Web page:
(iv) at least 60% of the dry matter in daily rations of herbivores shall consist of roughage, fresh or dried fodder, or silage;
(v) roughage, fresh or dried fodder, or silage shall be added to the daily ration for pigs and poultry; and
(vi) the feed formula used in the fattening stage of poultry shall contain at least 65% cereals.
(g) The following products may not be included in, nor added to the feed or in any other way be given to the animals:
(i) Synthetic appetisers.
(ii) Preservatives, except when used as processing aids.
(iii) Artificial colouring agents.
(v) Farm animal by-products, with the exception of those listed in Annexure V.
(vi) Droppings, dung or other manure.
(vii) Feed subjected to solvent extraction or the addition of other chemical agents.
(viii) Pure amino acids.
(ix) Substances such as antibiotics, coccidiostatics, medical substances, growth regulators for production, stimulation or suppression of natural growth.
(x) Hormones for heat induction and heat synchronisation unless used for an individual animal against reproductive disorders, justified by veterinary indications.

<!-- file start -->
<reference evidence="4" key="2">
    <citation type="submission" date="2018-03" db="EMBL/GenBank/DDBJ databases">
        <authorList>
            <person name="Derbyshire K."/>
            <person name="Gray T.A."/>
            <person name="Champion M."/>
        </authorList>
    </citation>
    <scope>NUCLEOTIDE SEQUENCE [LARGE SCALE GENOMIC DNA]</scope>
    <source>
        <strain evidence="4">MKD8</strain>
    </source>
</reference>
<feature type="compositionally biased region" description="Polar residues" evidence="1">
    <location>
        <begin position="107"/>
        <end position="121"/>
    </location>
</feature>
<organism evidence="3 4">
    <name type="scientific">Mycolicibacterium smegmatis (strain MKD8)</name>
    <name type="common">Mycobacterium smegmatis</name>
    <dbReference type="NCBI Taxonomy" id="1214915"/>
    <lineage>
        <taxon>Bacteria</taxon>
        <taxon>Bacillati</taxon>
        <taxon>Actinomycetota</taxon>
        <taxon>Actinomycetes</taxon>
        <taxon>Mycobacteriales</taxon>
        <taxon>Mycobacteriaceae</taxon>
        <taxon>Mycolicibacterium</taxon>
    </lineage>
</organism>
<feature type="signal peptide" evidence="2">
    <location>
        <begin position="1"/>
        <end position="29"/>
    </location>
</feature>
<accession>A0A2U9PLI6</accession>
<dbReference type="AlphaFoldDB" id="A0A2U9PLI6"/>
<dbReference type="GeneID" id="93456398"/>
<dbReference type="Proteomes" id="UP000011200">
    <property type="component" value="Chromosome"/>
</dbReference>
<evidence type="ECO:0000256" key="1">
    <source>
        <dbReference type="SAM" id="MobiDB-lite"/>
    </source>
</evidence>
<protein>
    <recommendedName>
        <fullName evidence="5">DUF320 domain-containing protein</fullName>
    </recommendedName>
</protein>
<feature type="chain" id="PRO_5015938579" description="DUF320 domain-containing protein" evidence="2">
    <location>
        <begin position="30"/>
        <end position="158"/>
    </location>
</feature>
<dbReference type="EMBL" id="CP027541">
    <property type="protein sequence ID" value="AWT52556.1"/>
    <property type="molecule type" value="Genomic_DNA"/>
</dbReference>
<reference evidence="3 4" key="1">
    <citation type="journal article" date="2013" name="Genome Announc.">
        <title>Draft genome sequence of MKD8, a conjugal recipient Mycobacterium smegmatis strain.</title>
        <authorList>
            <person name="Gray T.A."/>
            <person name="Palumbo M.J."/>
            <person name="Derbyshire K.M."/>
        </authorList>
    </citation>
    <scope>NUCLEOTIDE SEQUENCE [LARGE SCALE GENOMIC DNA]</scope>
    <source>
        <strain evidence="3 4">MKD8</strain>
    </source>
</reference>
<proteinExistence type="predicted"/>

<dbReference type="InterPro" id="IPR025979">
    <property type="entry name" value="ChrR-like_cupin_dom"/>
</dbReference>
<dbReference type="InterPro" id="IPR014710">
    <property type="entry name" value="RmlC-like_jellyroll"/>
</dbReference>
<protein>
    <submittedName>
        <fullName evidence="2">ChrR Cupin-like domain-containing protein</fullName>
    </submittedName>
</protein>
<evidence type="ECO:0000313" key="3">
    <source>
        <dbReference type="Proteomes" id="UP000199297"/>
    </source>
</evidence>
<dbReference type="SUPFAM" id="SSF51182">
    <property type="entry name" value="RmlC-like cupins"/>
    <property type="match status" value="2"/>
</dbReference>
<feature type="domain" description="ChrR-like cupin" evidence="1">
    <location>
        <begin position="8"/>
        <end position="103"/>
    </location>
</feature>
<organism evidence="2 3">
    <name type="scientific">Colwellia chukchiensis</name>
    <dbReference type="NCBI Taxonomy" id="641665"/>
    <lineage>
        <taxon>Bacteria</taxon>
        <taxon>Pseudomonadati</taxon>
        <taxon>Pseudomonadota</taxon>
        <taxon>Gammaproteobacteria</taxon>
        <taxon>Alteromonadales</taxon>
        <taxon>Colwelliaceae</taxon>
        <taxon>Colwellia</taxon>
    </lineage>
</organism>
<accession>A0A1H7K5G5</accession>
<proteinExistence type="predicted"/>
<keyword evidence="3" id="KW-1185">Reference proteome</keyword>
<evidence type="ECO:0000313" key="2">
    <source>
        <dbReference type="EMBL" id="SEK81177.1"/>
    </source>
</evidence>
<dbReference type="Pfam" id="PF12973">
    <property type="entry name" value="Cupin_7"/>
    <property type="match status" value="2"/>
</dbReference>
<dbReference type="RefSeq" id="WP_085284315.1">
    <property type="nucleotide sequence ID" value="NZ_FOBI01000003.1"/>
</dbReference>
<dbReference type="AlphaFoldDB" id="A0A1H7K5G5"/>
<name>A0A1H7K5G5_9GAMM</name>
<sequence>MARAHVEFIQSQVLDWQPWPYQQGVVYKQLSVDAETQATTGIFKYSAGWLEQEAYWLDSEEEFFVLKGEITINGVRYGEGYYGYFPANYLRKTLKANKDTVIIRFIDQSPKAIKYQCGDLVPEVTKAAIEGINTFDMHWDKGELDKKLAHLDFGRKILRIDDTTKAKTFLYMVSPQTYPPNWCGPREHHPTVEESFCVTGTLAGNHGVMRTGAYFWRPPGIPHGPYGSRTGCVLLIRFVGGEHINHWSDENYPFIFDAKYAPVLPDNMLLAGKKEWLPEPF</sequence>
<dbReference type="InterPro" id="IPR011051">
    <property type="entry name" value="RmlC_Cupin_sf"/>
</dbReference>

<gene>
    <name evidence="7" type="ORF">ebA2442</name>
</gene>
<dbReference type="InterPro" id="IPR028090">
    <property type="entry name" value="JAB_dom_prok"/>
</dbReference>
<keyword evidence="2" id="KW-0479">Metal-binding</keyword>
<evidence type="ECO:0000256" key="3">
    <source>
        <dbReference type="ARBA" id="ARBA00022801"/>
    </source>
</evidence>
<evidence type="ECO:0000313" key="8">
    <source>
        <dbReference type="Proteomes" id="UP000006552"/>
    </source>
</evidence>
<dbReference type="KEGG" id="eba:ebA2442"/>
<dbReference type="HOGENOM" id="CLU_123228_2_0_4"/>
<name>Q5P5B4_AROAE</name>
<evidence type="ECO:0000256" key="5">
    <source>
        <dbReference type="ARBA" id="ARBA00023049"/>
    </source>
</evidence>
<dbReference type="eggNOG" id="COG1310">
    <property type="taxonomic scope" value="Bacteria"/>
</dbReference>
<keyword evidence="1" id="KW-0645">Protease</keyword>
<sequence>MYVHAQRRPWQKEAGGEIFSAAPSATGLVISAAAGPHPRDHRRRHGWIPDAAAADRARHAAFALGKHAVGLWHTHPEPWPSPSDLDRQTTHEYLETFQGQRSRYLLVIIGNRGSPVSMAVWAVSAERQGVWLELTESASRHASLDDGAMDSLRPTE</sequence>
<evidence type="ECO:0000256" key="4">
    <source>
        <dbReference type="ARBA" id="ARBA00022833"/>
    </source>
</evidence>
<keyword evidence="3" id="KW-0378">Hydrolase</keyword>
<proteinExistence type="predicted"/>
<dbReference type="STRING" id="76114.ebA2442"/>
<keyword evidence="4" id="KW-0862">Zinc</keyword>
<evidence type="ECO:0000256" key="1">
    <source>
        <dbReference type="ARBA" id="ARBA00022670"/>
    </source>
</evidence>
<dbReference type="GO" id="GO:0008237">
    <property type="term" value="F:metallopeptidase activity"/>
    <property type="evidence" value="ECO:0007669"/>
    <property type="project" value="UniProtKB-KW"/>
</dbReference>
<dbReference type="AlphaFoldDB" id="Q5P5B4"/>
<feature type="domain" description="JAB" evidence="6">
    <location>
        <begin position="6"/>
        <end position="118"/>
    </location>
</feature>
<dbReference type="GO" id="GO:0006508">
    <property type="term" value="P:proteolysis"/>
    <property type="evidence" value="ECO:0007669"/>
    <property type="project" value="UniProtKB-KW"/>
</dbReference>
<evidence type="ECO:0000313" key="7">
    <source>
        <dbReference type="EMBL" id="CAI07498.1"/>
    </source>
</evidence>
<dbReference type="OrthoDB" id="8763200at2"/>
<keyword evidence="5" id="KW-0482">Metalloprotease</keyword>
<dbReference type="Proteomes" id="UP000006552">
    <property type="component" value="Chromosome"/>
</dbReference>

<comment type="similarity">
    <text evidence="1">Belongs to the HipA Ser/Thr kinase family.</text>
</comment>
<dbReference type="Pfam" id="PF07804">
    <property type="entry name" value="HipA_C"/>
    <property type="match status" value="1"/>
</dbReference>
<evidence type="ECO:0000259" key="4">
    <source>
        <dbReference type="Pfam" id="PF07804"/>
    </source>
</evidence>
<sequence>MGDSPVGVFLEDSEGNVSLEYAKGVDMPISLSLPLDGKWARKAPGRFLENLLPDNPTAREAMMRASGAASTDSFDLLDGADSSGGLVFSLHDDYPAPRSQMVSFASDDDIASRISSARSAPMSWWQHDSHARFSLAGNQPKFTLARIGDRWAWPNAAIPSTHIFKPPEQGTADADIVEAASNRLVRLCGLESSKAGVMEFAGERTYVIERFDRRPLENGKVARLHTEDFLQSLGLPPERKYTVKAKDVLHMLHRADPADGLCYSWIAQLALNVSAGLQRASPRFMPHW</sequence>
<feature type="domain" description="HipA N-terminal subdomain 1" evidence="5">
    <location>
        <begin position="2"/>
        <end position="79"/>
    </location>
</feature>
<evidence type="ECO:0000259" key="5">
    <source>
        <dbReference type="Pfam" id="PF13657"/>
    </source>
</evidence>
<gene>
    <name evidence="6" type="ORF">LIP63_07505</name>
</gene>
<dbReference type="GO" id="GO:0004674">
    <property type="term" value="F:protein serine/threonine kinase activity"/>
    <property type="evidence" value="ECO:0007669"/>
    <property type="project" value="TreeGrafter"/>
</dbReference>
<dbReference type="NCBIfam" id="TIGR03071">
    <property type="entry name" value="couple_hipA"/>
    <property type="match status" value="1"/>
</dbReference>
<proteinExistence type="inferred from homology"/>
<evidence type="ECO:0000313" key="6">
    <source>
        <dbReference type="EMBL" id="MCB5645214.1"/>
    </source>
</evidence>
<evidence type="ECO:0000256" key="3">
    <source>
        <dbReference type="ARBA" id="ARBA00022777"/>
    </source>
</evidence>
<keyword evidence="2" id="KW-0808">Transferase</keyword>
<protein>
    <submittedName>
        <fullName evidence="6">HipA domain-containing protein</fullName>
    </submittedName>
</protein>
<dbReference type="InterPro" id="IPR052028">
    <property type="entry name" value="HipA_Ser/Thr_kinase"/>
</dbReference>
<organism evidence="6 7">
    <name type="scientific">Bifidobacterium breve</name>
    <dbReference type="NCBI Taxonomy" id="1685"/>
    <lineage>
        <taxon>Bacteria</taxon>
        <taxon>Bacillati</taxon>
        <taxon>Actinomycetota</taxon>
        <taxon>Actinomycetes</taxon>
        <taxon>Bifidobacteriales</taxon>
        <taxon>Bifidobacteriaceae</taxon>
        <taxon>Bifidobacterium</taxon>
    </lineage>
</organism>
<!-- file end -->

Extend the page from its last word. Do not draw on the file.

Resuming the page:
(h) Feeding shall be such as to ensure quality production rather than maximising production, while meeting the nutritional requirement of the animals at various stages of their development: Provided that fattening practices are allowed in so far as they are reversible at any stage of the rearing process.
(i) Force feeding is forbidden.
(l) Disease prevention shall be based on encouraging the resistance to disease and prevention of infections and health problems by:
(i) The selection of appropriate breeds or strains of animals.
(ii) The application of stress free animal husbandry practices appropriate to the requirements of each species.